The sun is shining bright in Raleigh today as Tomas Kaberle and his three-year $12.75 mil. contract were traded to Montreal for defenseman Jaroslav Spacek. Joy and exuberance seems to be the initial reaction among Canes fans and I can’t say that I don’t blame them. Kaberle is a player on the decline of his career and has gone from unlucky to bad to dreadful over the course of two months.
Aside from the three year committment, Kaberle was hurting the team by taking most of the offensive zone starts for blue liners and doing next to nothing with them. When you are getting ice-time that easy, you damn well better put up some offense and Kaberle has not. He has nine points in 24 games, was underwater in terms of scoring chances and corsi for most of the season and was generally ineffective and not worth the $4.25 mil price tag. Yes, Kaberle was not getting any bounces going in his favor (team shooting a little above 5% with him on-ice) but he certainly was not playing well at all. With thee other offensive minded defensemen already on the team, giving Kaberle the cushy zone starts to do nothing was bringing down the rest of the team. GM Jim Rutherford was not going to let this continue for the next three years so he made the right move by putting him on the block and trading him. Now that he is gone, this should give the Canes more flexibility with their defense corps and Muller/Lewis can decide which players they want to protect.
The only downside to this deal? We get Jaroslav Spacek, another defenseman on the decline of his career (37 years old) and was playing extremely sheltered minutes in Montreal this year. Once upon a time, Spacek was a good all-around defenseman and even played on Montreal’s shutdown pair for a lot of the 2009-10 season, but those days have gone by the wayside. He doesn’t appear to be anything more than a second pairing defenseman, and I’m being generous there. That said, his contract expires after this season and the Canes could have some use for him as a third pairing defenseman should an injury occur. I’ve heard people say that “he can’t be worse than Kaberle” and well…I guess that’s true when you factor in each player’s expectations.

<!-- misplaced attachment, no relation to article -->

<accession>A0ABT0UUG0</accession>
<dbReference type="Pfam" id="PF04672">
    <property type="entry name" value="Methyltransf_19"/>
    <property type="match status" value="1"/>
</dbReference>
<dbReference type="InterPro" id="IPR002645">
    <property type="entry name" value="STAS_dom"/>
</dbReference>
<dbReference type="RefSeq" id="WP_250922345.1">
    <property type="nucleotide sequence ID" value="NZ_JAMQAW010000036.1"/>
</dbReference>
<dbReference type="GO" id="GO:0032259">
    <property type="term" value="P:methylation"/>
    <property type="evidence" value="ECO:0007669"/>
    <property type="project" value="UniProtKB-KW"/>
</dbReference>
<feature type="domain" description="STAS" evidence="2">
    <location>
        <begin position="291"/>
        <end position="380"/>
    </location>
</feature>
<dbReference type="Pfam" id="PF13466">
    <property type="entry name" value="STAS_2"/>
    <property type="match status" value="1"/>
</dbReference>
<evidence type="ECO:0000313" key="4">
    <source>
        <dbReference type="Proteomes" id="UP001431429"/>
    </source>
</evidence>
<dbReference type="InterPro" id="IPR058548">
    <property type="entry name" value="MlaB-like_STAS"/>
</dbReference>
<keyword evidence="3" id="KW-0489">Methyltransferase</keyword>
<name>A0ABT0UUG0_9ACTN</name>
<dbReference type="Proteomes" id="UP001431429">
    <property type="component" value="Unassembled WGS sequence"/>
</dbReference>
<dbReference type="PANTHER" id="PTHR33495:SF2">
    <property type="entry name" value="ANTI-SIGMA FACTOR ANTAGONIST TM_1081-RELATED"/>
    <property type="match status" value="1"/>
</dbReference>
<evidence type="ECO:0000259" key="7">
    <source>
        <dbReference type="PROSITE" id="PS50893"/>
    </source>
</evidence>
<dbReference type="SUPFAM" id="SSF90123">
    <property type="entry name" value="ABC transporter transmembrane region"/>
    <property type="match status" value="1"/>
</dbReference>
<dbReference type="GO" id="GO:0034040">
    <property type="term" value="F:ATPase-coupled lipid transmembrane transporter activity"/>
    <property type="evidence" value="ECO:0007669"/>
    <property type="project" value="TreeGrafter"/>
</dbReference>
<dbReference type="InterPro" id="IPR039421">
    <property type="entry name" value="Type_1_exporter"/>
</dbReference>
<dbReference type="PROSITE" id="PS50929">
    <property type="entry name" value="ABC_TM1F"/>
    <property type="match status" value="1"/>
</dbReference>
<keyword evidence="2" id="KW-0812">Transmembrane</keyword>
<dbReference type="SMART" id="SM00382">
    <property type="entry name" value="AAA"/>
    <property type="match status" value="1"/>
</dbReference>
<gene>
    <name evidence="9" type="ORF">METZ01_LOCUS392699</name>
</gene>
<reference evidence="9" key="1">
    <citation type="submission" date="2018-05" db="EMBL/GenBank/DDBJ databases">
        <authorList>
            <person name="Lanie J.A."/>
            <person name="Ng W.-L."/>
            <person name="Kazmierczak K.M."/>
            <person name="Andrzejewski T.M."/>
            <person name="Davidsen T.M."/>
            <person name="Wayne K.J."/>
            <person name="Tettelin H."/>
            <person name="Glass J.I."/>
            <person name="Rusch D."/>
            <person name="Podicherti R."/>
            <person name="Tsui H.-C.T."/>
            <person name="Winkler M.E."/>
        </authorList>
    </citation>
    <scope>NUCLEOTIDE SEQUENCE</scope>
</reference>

Honestly, I wasn’t expecting to get anything in return for Kaberle given he was a healthy scratch only two weeks ago and a possible buyout candidate at the end of the year but Rutherford managed to find a GM who would actually trade for his contract…and give up an NHL-level player in return. You have to give him some marks for that as Rutherford knew the Kaberle signing was a mistake and trading him to free up roster space and cap room for next year was a great trade on his part.
This is more of a bad deal for Montreal than it is a good deal for the Canes, though. Yes, getting rid of Kaberle’s contract is huge but the return is minimal. The fact that Montreal traded for Kaberle is mind boggling. I know they have injuries on their defense but when you have a team that’s already spending close to the cap, has three key players that need new contracts this summer (Gorges, Subban & Price) and yet, they decide to trade for a struggling defenseman who is due over $12 mil the next three years. They might have been better off giving Bryan McCabe a call and signing him for one year. My suspicion is that Andrei Markov’s injury is career-threatening because I can not think of any other explanation for this. It is entirely possible that Kaberle turns it around in Carolina because, as I mentioned earlier, he wasn’t getting much puck luck in Carolina but he wasn’t playing well at all.
All in all, a good deal for Carolina. I expect more dead weight to be dropped in the coming weeks.